PLANT GROWTH REGULATORS IN TOMATO CROP PRODUCTION
To study the influences on fruiting, CCC (2.000 ppm), SADH (3.000 ppm) gibberellic acid (GA) 200 ppm, and (2-chloroethyl) phosphonic acid (CEPA) 200 ppm were applied in tomato plants at the fourth true leaf stage of growth. The treatments did not affect the total weight of tomato fruits. These growth regulators did not promote changes in fruit number. Application of CCC and CEPA did not affect the fruit weight average, however, spraying with SADH and GA reduced the fruit weight average (Castro and Malavolta, 1976).
It was studied the relationships between growth regulators, mineral nutrition, osmotic potential, and incidence of blossom-end rot (BER) in tomatoes. The chemicals were applied in tomato plants at the fourth true leaf stage of growth and ammonium sulphate was used to promote the occurence of BER. GA (100 ppm) promoted higher incidence of BER and CCC (2.000 ppm) reduced the occurrence of the physiological disease in relation to control (figure 1A and 1B) (Castro e Malavolta, 1977). Higher levels of N, Ca, and Mg occurred in the stems of plants sprayed with CCC (Malavolta et al., 1975). Treatments with 6-furfurylamino purine (5000 ppm), SADH (4,000 ppm), and CEPA (200 ppm) presented an increase in N level in the stem. CEPA also increased Ca content in stems. These growth regulators did not alter the levels of macronutrients in leaves of tomatoes in relation to control (table 2) (Castro et al., 1979). Plants treated with GA and SADH had a lower (more negative) leaf osmotic potential under water deficit in the soil (table 3) (Castro, 1976).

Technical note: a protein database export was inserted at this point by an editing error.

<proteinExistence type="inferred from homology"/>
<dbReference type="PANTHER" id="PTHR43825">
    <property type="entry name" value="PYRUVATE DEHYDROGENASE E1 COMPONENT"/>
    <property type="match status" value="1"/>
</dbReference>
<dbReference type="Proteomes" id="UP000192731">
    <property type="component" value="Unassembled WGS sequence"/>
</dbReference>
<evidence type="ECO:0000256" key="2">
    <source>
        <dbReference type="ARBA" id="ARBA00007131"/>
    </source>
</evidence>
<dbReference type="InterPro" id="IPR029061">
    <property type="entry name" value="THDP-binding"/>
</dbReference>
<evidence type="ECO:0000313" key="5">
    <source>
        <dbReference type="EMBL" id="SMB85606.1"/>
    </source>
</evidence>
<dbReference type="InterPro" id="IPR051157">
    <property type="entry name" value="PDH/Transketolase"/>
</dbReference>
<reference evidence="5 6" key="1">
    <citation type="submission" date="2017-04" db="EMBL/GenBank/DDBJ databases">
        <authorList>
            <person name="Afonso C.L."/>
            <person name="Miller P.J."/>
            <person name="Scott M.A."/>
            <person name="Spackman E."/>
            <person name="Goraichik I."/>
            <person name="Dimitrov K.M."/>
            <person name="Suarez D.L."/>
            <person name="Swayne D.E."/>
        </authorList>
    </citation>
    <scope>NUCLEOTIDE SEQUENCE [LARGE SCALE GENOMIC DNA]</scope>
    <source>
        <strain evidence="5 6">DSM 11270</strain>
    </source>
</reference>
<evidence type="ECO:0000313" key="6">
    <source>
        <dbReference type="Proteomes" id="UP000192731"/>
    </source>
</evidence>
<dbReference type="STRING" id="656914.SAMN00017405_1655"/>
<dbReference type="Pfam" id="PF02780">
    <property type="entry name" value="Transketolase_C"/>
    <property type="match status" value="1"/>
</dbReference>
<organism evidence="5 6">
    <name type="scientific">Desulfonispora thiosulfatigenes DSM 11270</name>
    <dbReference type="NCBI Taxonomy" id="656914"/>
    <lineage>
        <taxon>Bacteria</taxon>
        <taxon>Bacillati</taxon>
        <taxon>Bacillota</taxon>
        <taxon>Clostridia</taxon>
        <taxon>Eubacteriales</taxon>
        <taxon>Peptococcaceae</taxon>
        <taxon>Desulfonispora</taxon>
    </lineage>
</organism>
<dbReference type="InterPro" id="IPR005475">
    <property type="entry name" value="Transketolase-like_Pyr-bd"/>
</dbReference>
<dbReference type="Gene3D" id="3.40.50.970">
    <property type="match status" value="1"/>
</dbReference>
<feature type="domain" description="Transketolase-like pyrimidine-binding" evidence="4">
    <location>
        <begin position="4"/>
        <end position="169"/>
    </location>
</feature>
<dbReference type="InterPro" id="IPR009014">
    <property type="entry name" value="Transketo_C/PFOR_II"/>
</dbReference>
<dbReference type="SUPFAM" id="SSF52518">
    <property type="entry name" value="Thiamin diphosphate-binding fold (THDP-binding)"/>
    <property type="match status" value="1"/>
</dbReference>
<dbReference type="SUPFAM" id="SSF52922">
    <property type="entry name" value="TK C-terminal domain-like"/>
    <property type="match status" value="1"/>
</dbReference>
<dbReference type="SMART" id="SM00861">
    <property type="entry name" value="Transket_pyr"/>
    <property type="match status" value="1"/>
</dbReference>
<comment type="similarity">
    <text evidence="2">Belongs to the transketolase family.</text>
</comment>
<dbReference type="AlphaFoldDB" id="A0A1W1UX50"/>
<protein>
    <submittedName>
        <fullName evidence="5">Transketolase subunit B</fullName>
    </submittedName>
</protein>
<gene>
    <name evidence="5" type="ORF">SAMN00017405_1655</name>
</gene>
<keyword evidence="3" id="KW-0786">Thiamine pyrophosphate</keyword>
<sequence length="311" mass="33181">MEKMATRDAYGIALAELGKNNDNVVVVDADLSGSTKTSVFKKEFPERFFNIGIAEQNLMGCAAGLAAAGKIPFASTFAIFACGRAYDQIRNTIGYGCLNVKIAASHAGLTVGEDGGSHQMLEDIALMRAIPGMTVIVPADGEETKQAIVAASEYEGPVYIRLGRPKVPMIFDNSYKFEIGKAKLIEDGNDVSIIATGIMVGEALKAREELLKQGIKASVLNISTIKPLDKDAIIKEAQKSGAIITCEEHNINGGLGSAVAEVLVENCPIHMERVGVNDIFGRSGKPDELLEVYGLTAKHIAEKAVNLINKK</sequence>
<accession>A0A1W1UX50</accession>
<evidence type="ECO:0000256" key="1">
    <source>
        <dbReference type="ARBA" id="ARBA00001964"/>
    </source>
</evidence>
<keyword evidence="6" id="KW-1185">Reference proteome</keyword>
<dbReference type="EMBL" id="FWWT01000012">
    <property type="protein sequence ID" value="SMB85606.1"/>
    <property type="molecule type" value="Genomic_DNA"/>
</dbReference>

The auxin 2-hydroxymethyl 4-chlorophenoxyacetic acid was applied at concentrations of 150 and 300 ppm by spraying directed to the clusters in the moment of the opening of the two first flowers in the first cluster. This growth regulator at concentration of 300 ppm increased the average weight of tomato fruits in the four initial harvests. It was noted also a concentration in production of fruits in relation to the control (figure 2) (Castro and Churata-Masca, 1973).